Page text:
Thu May 5 00:03:06 PDT 2011
web standards deathmatch
Shit's fucked! God damn it, WHATWG!
Let me start at the beginning.
A not terribly well known feature of OpenID is delegated authentication. In brief, it's two <link> elements that point to an OpenID identity provider, in my case, myopenid.com. When I poke "bbot.org" into the login form on a site that accepts OpenID, (in specificationese, an "OpenID consumer") it's supposed to follow the links to myopenid.com, (an "identity provider") which does all the heavy lifting, and in the end, I show up as "bbot.org". I can change the identity provider to whatever, (google, AOL, livejournal) and still retain the same identity, which is actually pretty neat. There's also the benefit of hiding myopenid's ugly URL. (bbot.myopenid.com, ugh)
So far, so easy.
However, in HTML 4.01, <link> elements are supposed to be contained in a pair of matched <head></head> tags. But people are fallible, and so they tend to forget to close tags, or they misspell them, or they leave them out entirely; and so when a browser sees a <link> tag all by itself, it tries to do the right thing, and just parses it, rather than erroring out.
This kind of thing just drives the variety of person who writes specifications for programming languages up a wall. Zere vill be order in mein markup language! So the W3C wasted no time setting up a working group for XHTML, which specifies that tags must always be closed, everywhere, and single element tags like <br> have to be "self closing", viz. <br />. This didn't make a whole lot of sense, but the standards wonks waved their hands a lot and repeated "XML" a few dozen times, and since this was 2005, back when XML was shit-hot and everybody loved it, this settled the argument.
However, programmers (like those at wordpress.com) tended to use the special tags that declared their documents to be XHTML in their templates, because they deeply cared about web standards, and wanted to promote their use. Then they would pass them off to customers, who would write outrageously malformed code, then complain when it failed validation.
Obviously the problem with this situation was ideological impurity. Since users didn't care about validation, the W3C announced, they would make them care. XHTML 2.0 would require that browsers would stop rendering and display an error message at the very first parsing error. That'll show them!
Unfortunately, the W3C doesn't make browsers. They just write standards. Browsers are actually written by software vendors such as Apple, Google, Microsoft and the Mozilla Foundation. And none of these groups were terribly enamoured with a markup language that didn't really resemble HTML at all, was enormously fragile, and used by exactly nobody on the internet.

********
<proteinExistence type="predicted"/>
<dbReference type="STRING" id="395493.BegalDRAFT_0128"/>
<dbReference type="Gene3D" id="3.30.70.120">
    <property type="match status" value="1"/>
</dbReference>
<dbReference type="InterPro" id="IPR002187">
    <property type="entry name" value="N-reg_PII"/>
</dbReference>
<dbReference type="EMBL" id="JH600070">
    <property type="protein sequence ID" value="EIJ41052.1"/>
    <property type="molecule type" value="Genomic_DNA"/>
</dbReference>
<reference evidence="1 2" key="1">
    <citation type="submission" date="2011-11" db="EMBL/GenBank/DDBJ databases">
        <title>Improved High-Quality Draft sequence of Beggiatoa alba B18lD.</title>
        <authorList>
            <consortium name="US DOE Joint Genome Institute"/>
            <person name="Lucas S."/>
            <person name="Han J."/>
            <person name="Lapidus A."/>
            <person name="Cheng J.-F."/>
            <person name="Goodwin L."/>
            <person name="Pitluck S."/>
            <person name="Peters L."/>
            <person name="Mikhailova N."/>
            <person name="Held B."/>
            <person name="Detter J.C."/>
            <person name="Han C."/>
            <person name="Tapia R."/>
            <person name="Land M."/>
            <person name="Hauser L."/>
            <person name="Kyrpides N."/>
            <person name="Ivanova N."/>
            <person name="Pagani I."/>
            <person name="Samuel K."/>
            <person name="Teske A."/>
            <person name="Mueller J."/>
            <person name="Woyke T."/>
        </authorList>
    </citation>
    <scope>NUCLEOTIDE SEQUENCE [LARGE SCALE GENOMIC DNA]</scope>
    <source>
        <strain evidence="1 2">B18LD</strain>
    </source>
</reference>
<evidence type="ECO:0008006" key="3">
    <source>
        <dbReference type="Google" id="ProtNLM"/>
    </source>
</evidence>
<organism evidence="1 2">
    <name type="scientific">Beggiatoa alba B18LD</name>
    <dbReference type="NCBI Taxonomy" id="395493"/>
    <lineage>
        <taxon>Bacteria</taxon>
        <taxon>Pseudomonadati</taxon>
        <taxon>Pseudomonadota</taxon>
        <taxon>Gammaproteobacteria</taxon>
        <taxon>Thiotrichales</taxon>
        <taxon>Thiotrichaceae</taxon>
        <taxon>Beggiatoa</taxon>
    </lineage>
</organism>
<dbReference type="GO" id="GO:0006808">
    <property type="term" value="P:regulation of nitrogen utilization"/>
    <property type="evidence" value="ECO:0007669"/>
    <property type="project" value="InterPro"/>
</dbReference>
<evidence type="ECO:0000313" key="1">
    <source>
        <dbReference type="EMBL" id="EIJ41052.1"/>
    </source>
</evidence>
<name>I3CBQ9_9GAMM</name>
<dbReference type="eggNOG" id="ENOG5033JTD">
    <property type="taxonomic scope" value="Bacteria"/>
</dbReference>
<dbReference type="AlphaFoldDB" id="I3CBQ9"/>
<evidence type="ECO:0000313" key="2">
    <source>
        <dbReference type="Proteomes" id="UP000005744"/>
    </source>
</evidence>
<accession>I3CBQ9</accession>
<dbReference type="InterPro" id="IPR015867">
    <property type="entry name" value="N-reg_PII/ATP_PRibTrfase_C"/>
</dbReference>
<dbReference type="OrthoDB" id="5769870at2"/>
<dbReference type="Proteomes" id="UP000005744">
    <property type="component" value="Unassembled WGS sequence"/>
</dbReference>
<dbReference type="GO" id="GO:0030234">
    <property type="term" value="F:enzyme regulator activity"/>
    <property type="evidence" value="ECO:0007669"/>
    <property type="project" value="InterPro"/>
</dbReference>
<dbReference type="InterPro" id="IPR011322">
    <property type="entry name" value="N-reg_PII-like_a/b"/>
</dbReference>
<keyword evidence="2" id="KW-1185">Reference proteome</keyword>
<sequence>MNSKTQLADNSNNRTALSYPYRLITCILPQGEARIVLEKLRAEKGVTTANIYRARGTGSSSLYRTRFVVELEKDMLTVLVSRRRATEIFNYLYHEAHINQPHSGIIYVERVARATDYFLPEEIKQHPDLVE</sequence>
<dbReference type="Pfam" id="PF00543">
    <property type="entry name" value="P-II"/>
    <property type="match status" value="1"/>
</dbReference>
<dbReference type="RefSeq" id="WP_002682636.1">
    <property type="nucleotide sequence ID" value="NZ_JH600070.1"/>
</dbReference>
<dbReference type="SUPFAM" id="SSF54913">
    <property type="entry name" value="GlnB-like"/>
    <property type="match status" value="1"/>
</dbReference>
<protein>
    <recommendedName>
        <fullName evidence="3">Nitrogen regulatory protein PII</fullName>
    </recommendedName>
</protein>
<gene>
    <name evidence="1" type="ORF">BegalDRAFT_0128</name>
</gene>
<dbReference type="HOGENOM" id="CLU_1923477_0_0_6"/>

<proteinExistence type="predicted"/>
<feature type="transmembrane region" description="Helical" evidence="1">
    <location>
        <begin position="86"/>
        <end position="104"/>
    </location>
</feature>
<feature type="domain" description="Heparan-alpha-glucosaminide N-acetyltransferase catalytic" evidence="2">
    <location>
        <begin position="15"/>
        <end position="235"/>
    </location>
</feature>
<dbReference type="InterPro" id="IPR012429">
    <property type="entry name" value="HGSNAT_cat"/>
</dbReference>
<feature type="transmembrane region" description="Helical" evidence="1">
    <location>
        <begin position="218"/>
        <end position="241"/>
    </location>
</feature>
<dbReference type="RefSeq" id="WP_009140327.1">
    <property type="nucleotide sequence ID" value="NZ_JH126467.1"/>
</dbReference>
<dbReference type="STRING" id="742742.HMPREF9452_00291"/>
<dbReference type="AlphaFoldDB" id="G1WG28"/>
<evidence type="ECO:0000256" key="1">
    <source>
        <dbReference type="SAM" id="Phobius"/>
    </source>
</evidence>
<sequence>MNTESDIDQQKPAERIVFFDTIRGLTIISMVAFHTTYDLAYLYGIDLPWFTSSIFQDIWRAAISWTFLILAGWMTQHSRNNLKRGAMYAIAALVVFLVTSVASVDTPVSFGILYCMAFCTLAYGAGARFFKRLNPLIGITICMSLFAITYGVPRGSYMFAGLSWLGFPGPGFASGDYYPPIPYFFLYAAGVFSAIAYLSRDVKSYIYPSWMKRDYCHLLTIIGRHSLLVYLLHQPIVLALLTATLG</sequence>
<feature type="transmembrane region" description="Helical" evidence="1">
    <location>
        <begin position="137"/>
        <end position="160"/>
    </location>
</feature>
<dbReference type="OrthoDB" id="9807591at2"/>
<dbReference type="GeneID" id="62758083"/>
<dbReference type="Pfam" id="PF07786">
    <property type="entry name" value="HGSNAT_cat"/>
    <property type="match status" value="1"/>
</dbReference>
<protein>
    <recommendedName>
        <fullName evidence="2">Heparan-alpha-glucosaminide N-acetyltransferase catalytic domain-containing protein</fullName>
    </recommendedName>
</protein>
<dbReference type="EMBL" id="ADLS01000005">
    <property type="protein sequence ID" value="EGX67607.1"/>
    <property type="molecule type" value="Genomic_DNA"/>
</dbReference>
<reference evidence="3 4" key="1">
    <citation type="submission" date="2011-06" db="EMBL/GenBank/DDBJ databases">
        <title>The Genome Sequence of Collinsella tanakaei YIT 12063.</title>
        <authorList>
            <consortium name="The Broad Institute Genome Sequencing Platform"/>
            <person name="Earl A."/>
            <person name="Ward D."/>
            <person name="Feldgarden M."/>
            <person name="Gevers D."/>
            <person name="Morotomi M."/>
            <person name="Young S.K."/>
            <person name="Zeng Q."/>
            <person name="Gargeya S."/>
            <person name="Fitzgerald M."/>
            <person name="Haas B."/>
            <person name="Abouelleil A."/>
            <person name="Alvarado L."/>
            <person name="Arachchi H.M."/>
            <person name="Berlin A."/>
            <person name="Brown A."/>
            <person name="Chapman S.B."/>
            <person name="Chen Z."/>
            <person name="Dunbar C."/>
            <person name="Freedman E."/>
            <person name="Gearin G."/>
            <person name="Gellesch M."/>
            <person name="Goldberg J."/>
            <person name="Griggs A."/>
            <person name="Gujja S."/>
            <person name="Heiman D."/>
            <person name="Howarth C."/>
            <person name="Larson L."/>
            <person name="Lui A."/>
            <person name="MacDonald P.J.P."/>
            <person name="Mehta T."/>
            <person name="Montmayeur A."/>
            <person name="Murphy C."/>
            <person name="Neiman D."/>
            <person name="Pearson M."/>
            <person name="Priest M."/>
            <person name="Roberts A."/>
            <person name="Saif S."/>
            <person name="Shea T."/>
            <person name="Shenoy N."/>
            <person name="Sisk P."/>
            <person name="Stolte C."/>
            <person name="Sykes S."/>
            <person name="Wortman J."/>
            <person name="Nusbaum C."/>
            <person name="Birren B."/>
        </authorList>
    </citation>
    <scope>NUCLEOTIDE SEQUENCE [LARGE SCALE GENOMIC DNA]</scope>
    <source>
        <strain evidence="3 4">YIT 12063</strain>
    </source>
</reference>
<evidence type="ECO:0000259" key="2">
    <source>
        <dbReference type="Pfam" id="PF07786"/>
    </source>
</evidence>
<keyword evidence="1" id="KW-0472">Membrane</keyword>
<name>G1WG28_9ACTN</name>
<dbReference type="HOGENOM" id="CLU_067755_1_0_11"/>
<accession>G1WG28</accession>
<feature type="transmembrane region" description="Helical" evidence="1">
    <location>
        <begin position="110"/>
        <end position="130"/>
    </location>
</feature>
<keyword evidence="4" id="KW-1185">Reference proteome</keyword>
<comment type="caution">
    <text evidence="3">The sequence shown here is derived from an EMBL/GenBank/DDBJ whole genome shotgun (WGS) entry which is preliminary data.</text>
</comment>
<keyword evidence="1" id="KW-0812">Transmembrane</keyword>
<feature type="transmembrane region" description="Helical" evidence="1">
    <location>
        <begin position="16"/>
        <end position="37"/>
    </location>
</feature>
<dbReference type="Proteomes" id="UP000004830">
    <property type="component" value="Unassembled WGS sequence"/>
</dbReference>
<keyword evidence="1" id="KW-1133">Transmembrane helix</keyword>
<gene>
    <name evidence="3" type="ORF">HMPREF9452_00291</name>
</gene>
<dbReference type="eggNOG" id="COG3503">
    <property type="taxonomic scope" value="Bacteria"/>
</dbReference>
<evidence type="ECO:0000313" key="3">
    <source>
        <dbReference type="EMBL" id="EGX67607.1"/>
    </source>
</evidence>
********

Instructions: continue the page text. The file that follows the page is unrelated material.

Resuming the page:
So the browser vendors took their toys and went home, forming the WHATWG, and started work on HTML 5, completely bypassing XHTML 2. It rapidly became apparent that nobody was actually going to implement XHTML 2, so the W3C killed it off.
My more boring readers will recall that I recently rewrote the front page of bbot.org to validate as HTML 5. One of the more amusing tricks of HTML 5 is that the <html>, <head>, and <body> tags aren't actually required, since the browser has to render a page correctly even if they're missing. I obligingly removed them, then chortled to myself as the page validated perfectly. (Standards wonks find their kicks in odd places.)
Except! No! As the even more boring among you noticed immediately, the OpenID spec says the delegated authentication links have to be inside a <head> element! Damn you, OpenID!
This is a bug that has taken me seven months to discover, mostly because nobody uses OpenID anymore. I'd complain about compromising my perfect garden of pure ideology to make delegated authentication actually work, but that would be too ironic for words.
1: There's a whole bucket of implementation issues, too. Pop quiz, hotshot. What do you do when some user innocently forgets to close a tag in a comment on a blog post? Should the invalid markup in the comment wang the entire page? XML parsing is seriously expensive, computationally. Are you going to write a parser that checks the validity of every comment by Disqus' 35 million users, then reads the user's mind to figure out how they actually wanted to markup the text?